The 20th anniversary edition of the Falcon Ridge Folk Festival took place last weekend. Unfortunately, I had some personal committments and could only spend 1 day at the event, so I won’t do a full review as it would be unfair based on only the small portion I was able to see.
I can say however, that I had a great time on Saturday and saw several outstanding performances and heard a few new voices that I hope to present on Traditions in the future.
Since Falcon Ridge first began in 1989, the weekend event has become a strong showcase for contemporary singer-songwriters as well as sharing traditional music as a truly living tradition – one in which young artists are sharing the beauty of true “folk songs” in a style that is honest to their lives.
Wandering through the grounds at Falcon Ridge gives you an opportunity to find some real treasures. As I was browing through the wares of some of the extraordinary craftsman that were displaying their work, I stumbled upon the group We’re About 9 entertaining a small crowd. When I walked by, Katie Graybeal and Brian Gundersdorf were sharing songs from the lastest WA9 recording “Paperdust :: Stardust“.
I also came across an impromptu jam session that featured Pat Wictor on his lap guitar. Pat also participated in a wonderful workshop that I visited.
I’ve attended a number of festivals this season. While you often hear people complaining about the aging folk audience. At several festivals I felt like the young kid, but at Falcon Ridge I am one of the older folks. It is really refershing to see the interest in this style of music that is enjoyed by the 20 and 30 somethings. Of course, there were a large contingent of representives from “my generation” in attendance, proving you are never to old to have a good time! Folk music keeps you young!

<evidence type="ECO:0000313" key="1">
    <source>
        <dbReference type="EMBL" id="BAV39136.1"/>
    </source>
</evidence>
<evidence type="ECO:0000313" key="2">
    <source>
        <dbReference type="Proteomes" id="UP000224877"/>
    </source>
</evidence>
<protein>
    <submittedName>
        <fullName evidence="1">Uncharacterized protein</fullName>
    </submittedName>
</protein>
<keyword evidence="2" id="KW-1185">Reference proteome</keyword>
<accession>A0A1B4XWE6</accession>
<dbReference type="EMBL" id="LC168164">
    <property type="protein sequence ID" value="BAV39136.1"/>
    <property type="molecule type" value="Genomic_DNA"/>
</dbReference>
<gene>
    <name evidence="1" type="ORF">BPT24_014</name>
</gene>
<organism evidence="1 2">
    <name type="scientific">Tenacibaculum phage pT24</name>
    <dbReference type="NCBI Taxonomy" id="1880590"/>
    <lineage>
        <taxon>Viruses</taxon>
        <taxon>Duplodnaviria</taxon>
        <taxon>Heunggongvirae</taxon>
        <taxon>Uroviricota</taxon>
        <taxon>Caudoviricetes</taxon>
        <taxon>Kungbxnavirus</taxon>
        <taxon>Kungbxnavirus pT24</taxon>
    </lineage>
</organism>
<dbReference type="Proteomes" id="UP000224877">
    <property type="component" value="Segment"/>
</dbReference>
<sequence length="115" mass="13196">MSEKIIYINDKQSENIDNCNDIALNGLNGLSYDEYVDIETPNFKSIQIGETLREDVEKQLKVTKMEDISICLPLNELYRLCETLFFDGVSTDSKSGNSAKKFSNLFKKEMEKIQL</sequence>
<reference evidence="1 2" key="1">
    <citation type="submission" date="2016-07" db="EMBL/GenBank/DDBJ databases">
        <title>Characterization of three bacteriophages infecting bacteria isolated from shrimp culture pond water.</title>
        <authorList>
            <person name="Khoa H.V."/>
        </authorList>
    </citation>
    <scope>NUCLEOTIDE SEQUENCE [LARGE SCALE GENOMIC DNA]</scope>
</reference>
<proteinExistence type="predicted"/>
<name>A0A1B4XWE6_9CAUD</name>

Speaking of keeping young, Janis Ian hosted a very moving workshop on Saturday afternoon. Janis has just released her long-awaited autobiography titled “Society’s Child”. Rather than read from pages of the book, Janis shared a few stories that held the audience spellbound – not an easy feat for a storyteller at an outdoor festival.
Janis told stories of her early success and the reprecussions she faced as a teenager for writing a song such as “Society’s Child”. She treated the audience to a new song about marriage and the confusion that still unfortunately exists with recognizing same-sex couples around the globe. Another story about dealing with her mother’s struggle and final battle with MS had many people in tears. As with any great folksinger, Janis Ian once again turned the gathering into a community of friends that shared common feelings and found strength through music. She set a great example for being proud of ones accomplisments without allowing the accomplishments to alter a chosen path. festival because it accomplishes so much in just a few days. Each year, the farm grounds bears witness to a gathering of friends – old and new, sharing a common love for music. It is a family reunion of sorts, and many people are already counting the days until we gather again.